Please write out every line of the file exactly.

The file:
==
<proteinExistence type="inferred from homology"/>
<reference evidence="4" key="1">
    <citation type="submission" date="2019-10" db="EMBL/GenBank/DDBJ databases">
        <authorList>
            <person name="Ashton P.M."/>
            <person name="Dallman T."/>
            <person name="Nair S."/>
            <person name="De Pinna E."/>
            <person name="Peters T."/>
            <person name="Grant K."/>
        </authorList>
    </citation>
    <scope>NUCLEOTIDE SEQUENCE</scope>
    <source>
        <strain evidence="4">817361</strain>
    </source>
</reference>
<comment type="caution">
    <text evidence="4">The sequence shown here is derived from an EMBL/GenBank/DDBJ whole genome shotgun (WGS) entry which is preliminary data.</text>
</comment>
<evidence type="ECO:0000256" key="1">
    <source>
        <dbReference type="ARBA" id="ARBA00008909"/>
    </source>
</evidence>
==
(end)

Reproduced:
<proteinExistence type="inferred from homology"/>
<reference evidence="4" key="1">
    <citation type="submission" date="2019-10" db="EMBL/GenBank/DDBJ databases">
        <authorList>
            <person name="Ashton P.M."/>
            <person name="Dallman T."/>
            <person name="Nair S."/>
            <person name="De Pinna E."/>
            <person name="Peters T."/>
            <person name="Grant K."/>
        </authorList>
    </citation>
    <scope>NUCLEOTIDE SEQUENCE</scope>
    <source>
        <strain evidence="4">817361</strain>
    </source>
</reference>
<comment type="caution">
    <text evidence="4">The sequence shown here is derived from an EMBL/GenBank/DDBJ whole genome shotgun (WGS) entry which is preliminary data.</text>
</comment>
<evidence type="ECO:0000256" key="1">
    <source>
        <dbReference type="ARBA" id="ARBA00008909"/>
    </source>
</evidence>